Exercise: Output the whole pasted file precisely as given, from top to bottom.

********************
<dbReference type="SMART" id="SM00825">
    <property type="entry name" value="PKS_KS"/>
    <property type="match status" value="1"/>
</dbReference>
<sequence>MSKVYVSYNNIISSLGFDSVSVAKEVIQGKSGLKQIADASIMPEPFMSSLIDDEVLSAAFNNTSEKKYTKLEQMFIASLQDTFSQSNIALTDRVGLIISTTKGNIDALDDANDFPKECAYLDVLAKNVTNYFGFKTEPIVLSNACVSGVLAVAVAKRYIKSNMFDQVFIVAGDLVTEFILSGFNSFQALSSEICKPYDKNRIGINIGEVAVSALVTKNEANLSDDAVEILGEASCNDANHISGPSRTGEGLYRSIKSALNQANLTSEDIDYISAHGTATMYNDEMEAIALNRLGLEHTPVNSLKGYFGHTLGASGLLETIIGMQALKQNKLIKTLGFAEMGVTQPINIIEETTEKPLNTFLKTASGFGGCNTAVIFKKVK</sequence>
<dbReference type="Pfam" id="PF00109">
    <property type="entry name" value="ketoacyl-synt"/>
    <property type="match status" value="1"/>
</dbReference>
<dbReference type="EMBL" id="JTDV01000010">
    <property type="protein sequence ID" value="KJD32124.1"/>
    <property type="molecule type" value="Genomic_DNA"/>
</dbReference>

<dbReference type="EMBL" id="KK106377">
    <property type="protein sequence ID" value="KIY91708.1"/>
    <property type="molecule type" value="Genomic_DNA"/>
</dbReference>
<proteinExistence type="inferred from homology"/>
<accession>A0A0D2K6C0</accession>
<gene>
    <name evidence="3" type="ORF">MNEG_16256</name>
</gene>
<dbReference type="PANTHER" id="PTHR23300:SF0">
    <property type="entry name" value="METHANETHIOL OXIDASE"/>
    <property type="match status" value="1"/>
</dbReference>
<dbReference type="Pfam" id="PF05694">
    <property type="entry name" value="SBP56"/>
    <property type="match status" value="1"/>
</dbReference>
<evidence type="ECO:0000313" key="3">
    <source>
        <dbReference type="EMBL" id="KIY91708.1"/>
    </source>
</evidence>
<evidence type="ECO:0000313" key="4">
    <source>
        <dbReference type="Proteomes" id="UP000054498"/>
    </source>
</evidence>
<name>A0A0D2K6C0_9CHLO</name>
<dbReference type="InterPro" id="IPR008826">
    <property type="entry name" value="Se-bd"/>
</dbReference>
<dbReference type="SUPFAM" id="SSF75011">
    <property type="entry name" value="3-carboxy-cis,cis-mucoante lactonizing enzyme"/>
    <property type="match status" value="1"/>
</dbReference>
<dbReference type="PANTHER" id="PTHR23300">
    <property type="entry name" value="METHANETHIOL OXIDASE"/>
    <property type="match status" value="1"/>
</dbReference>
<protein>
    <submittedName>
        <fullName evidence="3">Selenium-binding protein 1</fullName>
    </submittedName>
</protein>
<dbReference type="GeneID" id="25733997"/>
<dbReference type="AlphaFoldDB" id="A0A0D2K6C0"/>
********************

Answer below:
<dbReference type="SMART" id="SM00825">
    <property type="entry name" value="PKS_KS"/>
    <property type="match status" value="1"/>
</dbReference>
<sequence>MSKVYVSYNNIISSLGFDSVSVAKEVIQGKSGLKQIADASIMPEPFMSSLIDDEVLSAAFNNTSEKKYTKLEQMFIASLQDTFSQSNIALTDRVGLIISTTKGNIDALDDANDFPKECAYLDVLAKNVTNYFGFKTEPIVLSNACVSGVLAVAVAKRYIKSNMFDQVFIVAGDLVTEFILSGFNSFQALSSEICKPYDKNRIGINIGEVAVSALVTKNEANLSDDAVEILGEASCNDANHISGPSRTGEGLYRSIKSALNQANLTSEDIDYISAHGTATMYNDEMEAIALNRLGLEHTPVNSLKGYFGHTLGASGLLETIIGMQALKQNKLIKTLGFAEMGVTQPINIIEETTEKPLNTFLKTASGFGGCNTAVIFKKVK</sequence>
<dbReference type="Pfam" id="PF00109">
    <property type="entry name" value="ketoacyl-synt"/>
    <property type="match status" value="1"/>
</dbReference>
<dbReference type="EMBL" id="JTDV01000010">
    <property type="protein sequence ID" value="KJD32124.1"/>
    <property type="molecule type" value="Genomic_DNA"/>
</dbReference>

<dbReference type="EMBL" id="KK106377">
    <property type="protein sequence ID" value="KIY91708.1"/>
    <property type="molecule type" value="Genomic_DNA"/>
</dbReference>
<proteinExistence type="inferred from homology"/>
<accession>A0A0D2K6C0</accession>
<gene>
    <name evidence="3" type="ORF">MNEG_16256</name>
</gene>
<dbReference type="PANTHER" id="PTHR23300:SF0">
    <property type="entry name" value="METHANETHIOL OXIDASE"/>
    <property type="match status" value="1"/>
</dbReference>
<dbReference type="Pfam" id="PF05694">
    <property type="entry name" value="SBP56"/>
    <property type="match status" value="1"/>
</dbReference>
<evidence type="ECO:0000313" key="3">
    <source>
        <dbReference type="EMBL" id="KIY91708.1"/>
    </source>
</evidence>
<evidence type="ECO:0000313" key="4">
    <source>
        <dbReference type="Proteomes" id="UP000054498"/>
    </source>
</evidence>
<name>A0A0D2K6C0_9CHLO</name>
<dbReference type="InterPro" id="IPR008826">
    <property type="entry name" value="Se-bd"/>
</dbReference>
<dbReference type="SUPFAM" id="SSF75011">
    <property type="entry name" value="3-carboxy-cis,cis-mucoante lactonizing enzyme"/>
    <property type="match status" value="1"/>
</dbReference>
<dbReference type="PANTHER" id="PTHR23300">
    <property type="entry name" value="METHANETHIOL OXIDASE"/>
    <property type="match status" value="1"/>
</dbReference>
<protein>
    <submittedName>
        <fullName evidence="3">Selenium-binding protein 1</fullName>
    </submittedName>
</protein>
<dbReference type="GeneID" id="25733997"/>
<dbReference type="AlphaFoldDB" id="A0A0D2K6C0"/>